Thu 24 June 2021

The Labour Party first gained parliamentary representation when Liberal chief whip Herbert Gladstone agreed to stand down 51 candidates. Could an alliance of a similar kind work again at the next general election?

In defeat, there is always plenty of recrimination to go round and the Labour Party has taken the brunt of it. In the 2019 award for disastrous political decisions, however, Jo Swinson must take the booby prize. 

Handing Boris Johnson his longed-for Brexit General Election merely compounded the error of vowing to revoke Article 50 without a second referendum. Waging a highly personalised presidential-style campaign, while effectively unknown to the wider electorate, caused head-scratching all round. 

But it was, above all, the hubristic grab for Labour’s mantle as the main opposition, that had the perverse effect of ensuring the worst possible outcome. Flushed with success in the European Elections months earlier, the Liberal Democrats badly misread their role and prospects. 

The 2019 General Election showcased the persistent shortcomings of centre-left progressive politics in Britain. The 40-year market fundamentalist project that has hollowed out our democracy has never commanded majority public support. Margaret Thatcher was gifted her parliamentary landslides by the SDP/Liberal Alliance. Conventional wisdom has it that Labour co-created those disasters by turning too far left. In fact, the 1981 Limehouse Declaration by the ‘Gang of Four’ came months before Tony Benn stood against Denis Healey in a landmark election for the party’s deputy leadership – and lost. The marginalisation by Labour of its own social democratic wing was as much a consequence of that split as a cause. 

Back in the present day, Layla Moran has already called for “cooperation” between opposition parties against a “common foe”. As arguably the Lib Dems’ most conspicuous current success story – having grown her majority in Oxford West and Abingdon from 800 to more than 9,000 – she must be a credible leadership contender. 

What would it require for Conservative Party candidates to be opposed by a single ‘slate’ next time around? Voters tried to take matters into their own hands in this election, but analysis by research consultants DataPraxis shows that Labour voters who switched directly to the Tories – costing the so-called ‘Red Wall’ seats – were outnumbered by those who transferred their allegiance to other opposition parties. The combined votes of Liberal Democrats and the Greens exceeded the Tory winning margin over Labour in dozens of English constituencies.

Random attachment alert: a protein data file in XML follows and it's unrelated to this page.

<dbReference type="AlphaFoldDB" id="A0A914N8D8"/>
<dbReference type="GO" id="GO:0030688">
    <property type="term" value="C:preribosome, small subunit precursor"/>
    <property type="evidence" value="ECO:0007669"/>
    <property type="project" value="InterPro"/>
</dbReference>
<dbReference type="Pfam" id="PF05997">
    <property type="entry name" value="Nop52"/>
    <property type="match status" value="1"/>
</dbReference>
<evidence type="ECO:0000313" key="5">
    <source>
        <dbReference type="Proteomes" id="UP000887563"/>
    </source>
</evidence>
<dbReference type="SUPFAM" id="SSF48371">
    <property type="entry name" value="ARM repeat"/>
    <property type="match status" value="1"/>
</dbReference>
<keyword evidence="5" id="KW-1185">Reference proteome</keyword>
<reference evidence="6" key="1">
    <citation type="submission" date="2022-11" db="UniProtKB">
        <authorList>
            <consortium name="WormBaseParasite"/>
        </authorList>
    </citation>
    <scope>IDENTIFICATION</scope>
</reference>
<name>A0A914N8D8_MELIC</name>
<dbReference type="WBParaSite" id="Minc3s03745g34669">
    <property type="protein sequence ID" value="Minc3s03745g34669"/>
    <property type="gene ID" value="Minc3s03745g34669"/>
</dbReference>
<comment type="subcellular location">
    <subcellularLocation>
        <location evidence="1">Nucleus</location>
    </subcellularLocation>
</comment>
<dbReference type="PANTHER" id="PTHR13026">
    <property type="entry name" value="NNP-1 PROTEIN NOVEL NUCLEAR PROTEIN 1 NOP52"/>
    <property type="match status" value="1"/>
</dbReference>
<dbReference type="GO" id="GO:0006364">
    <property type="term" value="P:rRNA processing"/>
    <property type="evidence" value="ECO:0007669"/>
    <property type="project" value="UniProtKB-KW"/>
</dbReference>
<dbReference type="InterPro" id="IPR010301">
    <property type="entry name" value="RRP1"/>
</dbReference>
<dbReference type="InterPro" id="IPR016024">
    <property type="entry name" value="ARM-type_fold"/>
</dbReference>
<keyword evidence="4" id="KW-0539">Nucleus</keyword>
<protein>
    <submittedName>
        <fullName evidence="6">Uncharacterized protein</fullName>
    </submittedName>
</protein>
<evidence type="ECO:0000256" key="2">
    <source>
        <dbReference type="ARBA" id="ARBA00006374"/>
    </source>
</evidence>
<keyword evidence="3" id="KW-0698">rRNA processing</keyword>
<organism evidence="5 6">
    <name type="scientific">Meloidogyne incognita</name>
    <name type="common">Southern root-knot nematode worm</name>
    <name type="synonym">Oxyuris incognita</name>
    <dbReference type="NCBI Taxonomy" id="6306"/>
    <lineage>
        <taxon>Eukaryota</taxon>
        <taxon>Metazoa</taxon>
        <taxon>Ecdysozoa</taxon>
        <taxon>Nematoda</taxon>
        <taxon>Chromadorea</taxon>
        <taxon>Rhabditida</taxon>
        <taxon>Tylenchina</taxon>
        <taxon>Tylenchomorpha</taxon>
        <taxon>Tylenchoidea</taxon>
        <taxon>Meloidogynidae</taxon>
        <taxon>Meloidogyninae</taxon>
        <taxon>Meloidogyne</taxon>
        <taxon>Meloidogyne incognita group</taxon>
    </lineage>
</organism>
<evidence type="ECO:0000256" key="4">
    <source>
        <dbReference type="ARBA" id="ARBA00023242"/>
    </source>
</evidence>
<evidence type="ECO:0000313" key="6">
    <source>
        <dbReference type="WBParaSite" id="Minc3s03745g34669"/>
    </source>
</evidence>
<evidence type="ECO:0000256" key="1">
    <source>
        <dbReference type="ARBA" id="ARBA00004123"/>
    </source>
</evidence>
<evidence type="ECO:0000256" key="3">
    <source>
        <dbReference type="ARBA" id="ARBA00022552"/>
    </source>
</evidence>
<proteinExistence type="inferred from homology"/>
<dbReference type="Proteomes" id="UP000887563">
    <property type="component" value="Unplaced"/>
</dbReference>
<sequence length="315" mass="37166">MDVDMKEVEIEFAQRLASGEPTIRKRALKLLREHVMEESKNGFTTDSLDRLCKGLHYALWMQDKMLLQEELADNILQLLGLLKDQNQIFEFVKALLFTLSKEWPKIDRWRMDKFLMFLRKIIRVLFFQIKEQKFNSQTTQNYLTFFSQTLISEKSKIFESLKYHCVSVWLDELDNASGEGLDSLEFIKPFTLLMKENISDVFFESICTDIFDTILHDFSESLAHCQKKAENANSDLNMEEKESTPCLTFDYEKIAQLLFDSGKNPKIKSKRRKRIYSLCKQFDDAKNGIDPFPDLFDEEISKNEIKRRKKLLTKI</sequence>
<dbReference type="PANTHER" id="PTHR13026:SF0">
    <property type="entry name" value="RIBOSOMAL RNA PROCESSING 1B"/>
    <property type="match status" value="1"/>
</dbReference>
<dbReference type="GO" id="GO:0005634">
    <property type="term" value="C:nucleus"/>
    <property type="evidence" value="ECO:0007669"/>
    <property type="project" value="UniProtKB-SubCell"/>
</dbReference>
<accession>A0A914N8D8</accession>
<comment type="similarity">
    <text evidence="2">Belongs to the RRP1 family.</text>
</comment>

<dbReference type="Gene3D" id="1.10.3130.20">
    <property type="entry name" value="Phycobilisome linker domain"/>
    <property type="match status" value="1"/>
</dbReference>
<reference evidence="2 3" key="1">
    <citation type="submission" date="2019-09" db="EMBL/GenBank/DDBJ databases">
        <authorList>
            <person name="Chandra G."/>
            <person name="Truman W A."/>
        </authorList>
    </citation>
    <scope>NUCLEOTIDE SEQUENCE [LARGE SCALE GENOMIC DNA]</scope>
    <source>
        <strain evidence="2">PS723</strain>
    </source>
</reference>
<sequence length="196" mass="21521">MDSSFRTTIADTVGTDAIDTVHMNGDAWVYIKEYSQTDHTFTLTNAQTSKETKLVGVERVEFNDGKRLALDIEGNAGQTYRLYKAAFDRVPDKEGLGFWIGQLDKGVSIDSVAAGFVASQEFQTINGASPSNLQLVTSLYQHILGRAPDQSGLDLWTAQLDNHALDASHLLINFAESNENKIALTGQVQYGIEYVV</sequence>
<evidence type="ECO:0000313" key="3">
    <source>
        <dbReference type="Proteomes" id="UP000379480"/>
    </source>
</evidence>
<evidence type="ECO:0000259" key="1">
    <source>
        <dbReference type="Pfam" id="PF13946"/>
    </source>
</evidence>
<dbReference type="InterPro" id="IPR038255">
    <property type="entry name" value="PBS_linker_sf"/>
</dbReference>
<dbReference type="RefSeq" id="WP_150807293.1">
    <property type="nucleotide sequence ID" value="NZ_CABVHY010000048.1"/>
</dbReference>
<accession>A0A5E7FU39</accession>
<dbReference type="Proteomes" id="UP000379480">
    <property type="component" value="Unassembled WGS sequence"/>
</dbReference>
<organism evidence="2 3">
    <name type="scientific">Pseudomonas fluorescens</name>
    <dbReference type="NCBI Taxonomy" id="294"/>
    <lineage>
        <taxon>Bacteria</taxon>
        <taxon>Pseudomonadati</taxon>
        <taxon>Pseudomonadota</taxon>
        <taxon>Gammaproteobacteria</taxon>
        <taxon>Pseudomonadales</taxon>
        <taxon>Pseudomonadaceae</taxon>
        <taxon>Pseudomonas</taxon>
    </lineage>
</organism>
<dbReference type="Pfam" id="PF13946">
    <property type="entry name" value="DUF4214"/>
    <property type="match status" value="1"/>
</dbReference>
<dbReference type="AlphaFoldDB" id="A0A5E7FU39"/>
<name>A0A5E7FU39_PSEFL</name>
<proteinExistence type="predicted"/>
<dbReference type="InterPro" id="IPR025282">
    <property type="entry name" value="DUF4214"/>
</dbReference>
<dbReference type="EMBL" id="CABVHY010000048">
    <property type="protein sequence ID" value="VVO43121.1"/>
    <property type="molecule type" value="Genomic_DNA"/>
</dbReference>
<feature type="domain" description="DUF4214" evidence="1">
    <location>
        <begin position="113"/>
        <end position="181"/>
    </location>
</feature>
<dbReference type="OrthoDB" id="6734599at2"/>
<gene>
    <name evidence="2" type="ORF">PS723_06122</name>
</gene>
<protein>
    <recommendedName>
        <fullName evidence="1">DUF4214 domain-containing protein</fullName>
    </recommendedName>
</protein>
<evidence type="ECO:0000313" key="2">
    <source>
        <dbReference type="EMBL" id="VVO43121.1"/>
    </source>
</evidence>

“Around 78% of voters for the second and third-placed progressive parties in each seat would have had to vote tactically instead to block a Conservative majority,” the study concludes. “This bar is so high as to be unrealistic.” Only by Labour and the Lib Dems formally agreeing to collaborate and standing down candidates would there have been any prospect of a unified anti-Tory vote.

An obvious ideological sticking point for such an alliance would be public ownership. Thatcher and John Major took advantage of a divided opposition to privatise utilities and rail, but the policy never inspired enthusiasm among voters, who have been telling pollsters for some years now that they would like them back. To borrow the jargon of scholarship on political movements, however, this remains an “unmobilised sentiment pool”. Promising re-nationalisation does not, by itself, form a persuasive appeal. 

Labour is unlikely to “oversteer”, as prospective leadership contender Sir Keir Starmer puts it, away from its existing commitment. But why should it be of interest to the Lib Dems? Moran and others are fond of invoking “liberal values” as a unifying force. Values are embedded in structures. Immerse an ever-expanding range of the former public realm in market logic and you instill self-interest as the organising principle of economic and social relations. In that context, liberal values eventually wither. 

If reversing privatisation is way to attract new voters, it will surely have to be part of a wider plan to empower the public. Displacing faceless corporations, only for the old remote state bureaucracies to re-form in their place, would not do. Only with transparent mechanisms to ensure accountability would people feel the difference. To devise and propose such mechanisms would come naturally to the Lib Dems – perhaps as an extension of the “freedom, rights, equality” agenda in their 2019 manifesto.

The parties would be well-advised to begin thinking now about how to create a shared platform – with, of course, their own separate commitments, reflecting different priorities, alongside one another. Each should have a new leader with less baggage than the old.

Labour first gained parliamentary representation early in the last century, when Liberal chief whip Herbert Gladstone agreed to stand down 51 candidates. Repeating the arrangement in 2024 could benefit the Lib Dems as well, since the sole tangible achievement of Swinson’s leadership has been to position them second in dozens of English constituencies.

Today’s electoral puzzle is more complicated, with the addition of nationalist parties in Scotland and Wales, and the Greens. But there is scope for cooperation, both tactically and on policy, to connect the two main channels of progressive political opinion. It’s the only bridge to a non-Tory future.

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